LONDON (AP) — The Bank of England warned Thursday that the British economy could suffer its deepest annual contraction since the Spanish War of Succession a little over three centuries ago as a result of the coronavirus pandemic, before roaring back next year.
In what it describes as a “plausible” scenario, the bank said the British economy will be 30% smaller at the end of the first half of the year than it was at the start of it, with the second quarter seeing a 25% slump alone following a 3% decline in the first.
Unemployment is projected to more than double to around 9%, but that figure does not include the 6 million workers who have been retained by firms as part of a scheme that sees the government pay up to 80% of salaries. Many of those people furloughed may end up losing their jobs if the economy fails to recover as anticipated or the government starts withdrawing its support too soon.
The bank said the economy should start to recover during the second half of the year as the lockdown restrictions start to be lifted and the extraordinary fiscal and monetary policy measures enacted over the past couple of months begin to have effect.
“We expect the recovery of the economy to happen over time, although much more rapidly than the pullback from the global financial crisis,” said Governor Andrew Bailey.
“We expect that there will be some longer-term damage to the capacity of the economy, but in this scenario we judge these effects to be relatively small.”
The bank expects the economy will contract by 14% this year. According to its own statistics, that would be the biggest annual rate of decline since 1706 when all of Europe's main powers were embroiled in a devastating war following the death of the childless Charles II of Spain. Ultimately, the war — dubbed by many historians as ‘the first world war’ — cemented the newly formed U.K's maritime power, which proved to be the base of its economic might over the following two centuries.
The scale of the recession now is markedly more than anything seen in the aftermath of World War I, when the British economy was also laid low by the Spanish flu pandemic. The projected fall is also three times greater than the recession of 2008-9 during the global financial crisis.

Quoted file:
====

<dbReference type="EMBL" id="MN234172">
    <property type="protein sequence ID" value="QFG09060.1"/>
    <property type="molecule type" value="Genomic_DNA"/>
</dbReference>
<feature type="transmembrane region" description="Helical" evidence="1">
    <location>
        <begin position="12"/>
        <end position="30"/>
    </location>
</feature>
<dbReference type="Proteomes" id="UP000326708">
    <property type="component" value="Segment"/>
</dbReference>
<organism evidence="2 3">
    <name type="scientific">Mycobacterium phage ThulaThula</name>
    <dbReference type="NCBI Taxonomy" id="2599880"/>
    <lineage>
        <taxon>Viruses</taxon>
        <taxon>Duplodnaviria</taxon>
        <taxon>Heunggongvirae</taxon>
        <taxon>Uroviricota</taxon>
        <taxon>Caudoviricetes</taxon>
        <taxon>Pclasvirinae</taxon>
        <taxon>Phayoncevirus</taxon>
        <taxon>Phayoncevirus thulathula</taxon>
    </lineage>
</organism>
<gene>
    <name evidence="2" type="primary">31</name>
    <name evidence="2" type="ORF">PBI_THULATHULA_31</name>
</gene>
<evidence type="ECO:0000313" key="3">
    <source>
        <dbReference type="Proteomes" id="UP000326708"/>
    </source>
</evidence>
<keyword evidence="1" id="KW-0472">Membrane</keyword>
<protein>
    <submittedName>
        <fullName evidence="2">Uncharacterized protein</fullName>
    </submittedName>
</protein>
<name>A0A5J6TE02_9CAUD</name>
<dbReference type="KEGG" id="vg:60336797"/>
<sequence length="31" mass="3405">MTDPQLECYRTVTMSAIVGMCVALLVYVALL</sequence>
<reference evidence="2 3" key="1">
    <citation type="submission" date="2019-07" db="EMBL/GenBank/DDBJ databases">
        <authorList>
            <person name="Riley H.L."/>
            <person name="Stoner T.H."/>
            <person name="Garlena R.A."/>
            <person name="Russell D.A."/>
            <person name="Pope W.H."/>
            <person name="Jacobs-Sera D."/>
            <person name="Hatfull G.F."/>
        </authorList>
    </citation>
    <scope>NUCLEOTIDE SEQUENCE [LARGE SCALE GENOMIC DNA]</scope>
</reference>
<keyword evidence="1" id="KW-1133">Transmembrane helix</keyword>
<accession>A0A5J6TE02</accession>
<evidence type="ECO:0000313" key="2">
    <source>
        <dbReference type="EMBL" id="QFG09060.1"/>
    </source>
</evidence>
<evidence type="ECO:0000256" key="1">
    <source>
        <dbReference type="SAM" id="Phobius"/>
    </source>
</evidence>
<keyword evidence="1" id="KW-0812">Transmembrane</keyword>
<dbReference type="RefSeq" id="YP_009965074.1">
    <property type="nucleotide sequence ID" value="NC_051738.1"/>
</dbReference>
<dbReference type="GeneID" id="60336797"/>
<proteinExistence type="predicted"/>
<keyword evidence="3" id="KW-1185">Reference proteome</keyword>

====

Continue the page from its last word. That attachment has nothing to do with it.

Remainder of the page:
Over the longer term, the bank thinks the British economy could revive quickly if the pandemic comes under control globally. Under this scenario, it estimates that the economy could grow by 15% next year, which would be the biggest annual increase since 1704. In fact, the bank expects the economy to be more or less back to where it was by the end of 2021, with the financial sector helping the corporate sector get through the strain — in contrast to the aftermath of the financial crisis, when many banks had collapsed.
How the economy does depends also on how long the lockdown restrictions remain in place. The bank has assumed that both the furlough scheme and social distancing guidelines will be phased out between June and the end of the year. It has meanwhile not factored in a second wave of infections.
Many economists think the bank is being too optimistic.
“While economies can be easily turned off by their governments, it will prove much harder to flick them back on,” said Stefan Koopman of Rabobank International.
The bank's analysis came after its Monetary Policy Committee decided to keep its main interest rate at the record low of 0.1% and opted against a further expansion of its bond-buying program. Two of the nine policymakers wanted to increase the bank’s stimulus program by another 100 billion pounds ($124 billion).
The policymaking panel had previously announced big cuts in interest rates, an expansion in its stimulus program and a sizeable lending program as it tries to contain the economic damage of the pandemic.
Bailey said the bank stood ready to support the economy further “should we need to,” and most economists think the bank will back another stimulus package in the next few months.
“By sending a strong signal that it plans to ease monetary policy further soon while staying put for now the bank has managed to stay on top of the risks without actually doing anything extra,” said Kallum Pickering, senior economist at Berenberg Bank.